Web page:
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The foundations of the “Modern Gallery and Graphic Art Collection – Rupertinum,” the precursor institution of today’s Museum der Moderne Salzburg, were laid in 1976 when the Salzburg art dealer Friedrich Welz donated his collection to the province of Salzburg. From the late 1990s onwards, it became increasingly clear that he had played a questionable role in the Austrian art business during the Nazi era, when the process of so-called “Aryanization” enabled some to enrich themselves at the cost of others. The Museum reacted by setting up its own office for provenance research in 2004. The origins of the works in the “Welz Donation” were investigated scrupulously, as were the origins of all the works in the collection that had been painted before 1945, and its holdings of graphic art up to 1945. This provenance research examined a total of 650 paintings and approximately 1,400 prints. The results of this extensive research were published in the catalogs Vom Tafelbild zum Wandobjekt. Zum Sammlungsbestand des Museum der Moderne Salzburg (2 vols., 2005 and 2006) and Im Blätterrausch. Zeichnungen, Aquarelle, Collagen bis 1945 (2010).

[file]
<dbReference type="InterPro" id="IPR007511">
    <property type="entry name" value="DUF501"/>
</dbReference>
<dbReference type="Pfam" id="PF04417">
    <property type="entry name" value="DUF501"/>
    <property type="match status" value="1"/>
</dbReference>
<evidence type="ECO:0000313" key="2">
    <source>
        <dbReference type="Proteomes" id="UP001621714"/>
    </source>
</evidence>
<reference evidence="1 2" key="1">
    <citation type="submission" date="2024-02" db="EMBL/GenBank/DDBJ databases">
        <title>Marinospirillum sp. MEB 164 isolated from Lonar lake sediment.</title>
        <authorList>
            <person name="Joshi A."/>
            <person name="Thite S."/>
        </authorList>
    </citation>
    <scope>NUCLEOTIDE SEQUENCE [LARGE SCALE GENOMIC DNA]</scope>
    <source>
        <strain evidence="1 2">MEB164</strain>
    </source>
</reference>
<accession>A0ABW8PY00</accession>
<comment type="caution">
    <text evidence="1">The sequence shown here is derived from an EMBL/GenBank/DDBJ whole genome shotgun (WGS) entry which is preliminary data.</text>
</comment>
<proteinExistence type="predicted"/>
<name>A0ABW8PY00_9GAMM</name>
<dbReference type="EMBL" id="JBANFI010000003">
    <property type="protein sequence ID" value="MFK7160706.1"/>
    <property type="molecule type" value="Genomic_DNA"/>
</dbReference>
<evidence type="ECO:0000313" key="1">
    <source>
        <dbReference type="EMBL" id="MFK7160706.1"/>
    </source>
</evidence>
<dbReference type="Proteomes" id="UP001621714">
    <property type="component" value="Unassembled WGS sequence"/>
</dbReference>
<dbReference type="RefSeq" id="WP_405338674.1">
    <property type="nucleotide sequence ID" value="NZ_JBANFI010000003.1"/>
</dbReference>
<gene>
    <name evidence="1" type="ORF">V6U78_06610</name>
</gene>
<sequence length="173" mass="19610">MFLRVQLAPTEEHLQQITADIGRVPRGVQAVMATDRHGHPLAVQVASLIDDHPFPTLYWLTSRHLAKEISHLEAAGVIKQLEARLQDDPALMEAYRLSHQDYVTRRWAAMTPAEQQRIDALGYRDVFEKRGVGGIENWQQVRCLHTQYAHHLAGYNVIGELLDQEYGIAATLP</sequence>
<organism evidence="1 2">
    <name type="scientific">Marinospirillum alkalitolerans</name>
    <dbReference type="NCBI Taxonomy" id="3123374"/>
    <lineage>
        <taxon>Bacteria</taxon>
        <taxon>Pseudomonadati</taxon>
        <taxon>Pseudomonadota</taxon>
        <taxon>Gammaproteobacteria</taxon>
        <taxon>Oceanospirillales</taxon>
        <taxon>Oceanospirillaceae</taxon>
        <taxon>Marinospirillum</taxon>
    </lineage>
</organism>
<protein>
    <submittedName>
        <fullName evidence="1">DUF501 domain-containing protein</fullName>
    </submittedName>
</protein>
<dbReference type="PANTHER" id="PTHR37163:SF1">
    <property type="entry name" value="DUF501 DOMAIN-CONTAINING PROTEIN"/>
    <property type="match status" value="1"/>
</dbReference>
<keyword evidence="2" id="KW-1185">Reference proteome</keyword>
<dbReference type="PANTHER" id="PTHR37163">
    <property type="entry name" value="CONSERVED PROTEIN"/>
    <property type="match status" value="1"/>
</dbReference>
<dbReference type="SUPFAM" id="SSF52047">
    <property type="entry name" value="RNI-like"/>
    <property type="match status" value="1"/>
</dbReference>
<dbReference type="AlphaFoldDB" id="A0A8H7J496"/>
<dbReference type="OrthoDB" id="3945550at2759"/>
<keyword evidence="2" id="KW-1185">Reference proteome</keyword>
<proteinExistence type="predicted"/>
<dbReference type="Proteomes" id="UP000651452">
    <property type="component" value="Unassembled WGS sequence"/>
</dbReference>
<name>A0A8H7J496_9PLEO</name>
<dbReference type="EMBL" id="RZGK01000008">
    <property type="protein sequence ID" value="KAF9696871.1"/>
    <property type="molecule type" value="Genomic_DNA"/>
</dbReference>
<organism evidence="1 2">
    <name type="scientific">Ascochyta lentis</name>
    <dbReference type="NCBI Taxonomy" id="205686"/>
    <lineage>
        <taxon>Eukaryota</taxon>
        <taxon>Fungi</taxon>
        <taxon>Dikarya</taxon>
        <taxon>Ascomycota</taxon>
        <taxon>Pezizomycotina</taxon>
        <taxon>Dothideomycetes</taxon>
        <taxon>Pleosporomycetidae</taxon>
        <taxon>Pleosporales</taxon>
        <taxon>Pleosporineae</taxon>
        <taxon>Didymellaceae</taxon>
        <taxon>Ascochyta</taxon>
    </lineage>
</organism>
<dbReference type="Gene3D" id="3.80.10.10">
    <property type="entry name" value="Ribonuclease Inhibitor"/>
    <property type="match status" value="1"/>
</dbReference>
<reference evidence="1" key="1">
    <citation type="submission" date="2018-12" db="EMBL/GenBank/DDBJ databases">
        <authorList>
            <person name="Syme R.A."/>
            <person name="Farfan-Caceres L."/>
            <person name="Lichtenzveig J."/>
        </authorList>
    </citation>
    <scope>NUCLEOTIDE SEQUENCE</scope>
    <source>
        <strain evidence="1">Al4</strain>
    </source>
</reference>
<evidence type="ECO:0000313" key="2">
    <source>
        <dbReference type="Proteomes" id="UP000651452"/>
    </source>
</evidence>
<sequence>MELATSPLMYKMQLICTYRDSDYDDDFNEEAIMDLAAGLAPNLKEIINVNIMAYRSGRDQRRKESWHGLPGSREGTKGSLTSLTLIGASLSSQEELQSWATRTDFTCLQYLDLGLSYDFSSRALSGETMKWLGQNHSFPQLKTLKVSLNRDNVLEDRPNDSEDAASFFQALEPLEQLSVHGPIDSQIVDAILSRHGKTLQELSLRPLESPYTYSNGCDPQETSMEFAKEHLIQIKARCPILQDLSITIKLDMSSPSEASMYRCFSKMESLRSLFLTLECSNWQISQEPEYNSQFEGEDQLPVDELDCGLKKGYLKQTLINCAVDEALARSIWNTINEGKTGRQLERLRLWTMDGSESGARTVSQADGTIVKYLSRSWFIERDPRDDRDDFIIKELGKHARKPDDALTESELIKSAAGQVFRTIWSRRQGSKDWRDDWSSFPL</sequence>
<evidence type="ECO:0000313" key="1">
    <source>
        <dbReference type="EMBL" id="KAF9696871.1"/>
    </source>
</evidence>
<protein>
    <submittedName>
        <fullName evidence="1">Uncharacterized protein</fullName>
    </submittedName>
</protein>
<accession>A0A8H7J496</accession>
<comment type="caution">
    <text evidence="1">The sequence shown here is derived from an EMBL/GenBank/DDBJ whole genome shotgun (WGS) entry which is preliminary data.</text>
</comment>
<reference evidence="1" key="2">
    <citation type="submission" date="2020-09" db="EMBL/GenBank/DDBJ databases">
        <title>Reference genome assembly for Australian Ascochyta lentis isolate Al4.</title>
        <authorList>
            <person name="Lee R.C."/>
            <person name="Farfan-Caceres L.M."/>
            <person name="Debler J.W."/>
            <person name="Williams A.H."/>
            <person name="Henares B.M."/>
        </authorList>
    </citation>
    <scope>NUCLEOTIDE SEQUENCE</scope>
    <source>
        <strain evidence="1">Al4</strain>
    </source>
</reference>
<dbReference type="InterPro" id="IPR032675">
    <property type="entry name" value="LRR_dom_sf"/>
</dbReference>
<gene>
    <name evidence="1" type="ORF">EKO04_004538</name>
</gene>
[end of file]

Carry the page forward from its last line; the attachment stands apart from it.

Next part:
Restitutions Thus Far

In 2011, one of the most famous, valuable paintings in the collection of the Museum der Moderne Salzburg – Litzlberg am Attersee (ca. 1915) by Gustav Klimt (1862–1918) – was returned to its rightful owner, Georges Jorisch, the heir of Amalie Redlich (née Zuckerkandl). In gratitude for this restitution, Jorisch provided generous financial means for the reconstruction of today’s Amalie Redlich Tower on the Mönchsberg.

In the course of the provenance research project, it transpired that the pastel Jeanne Pontillon à la capeline (1884) by Berthe Morisot (1841–1895) was also of questionable provenance. As a result, the provincial government of Salzburg decided to return it to the heirs of the collector David David-Weill (1871–1952). After a lengthy process of tracing them, the work was able to be returned in 2016.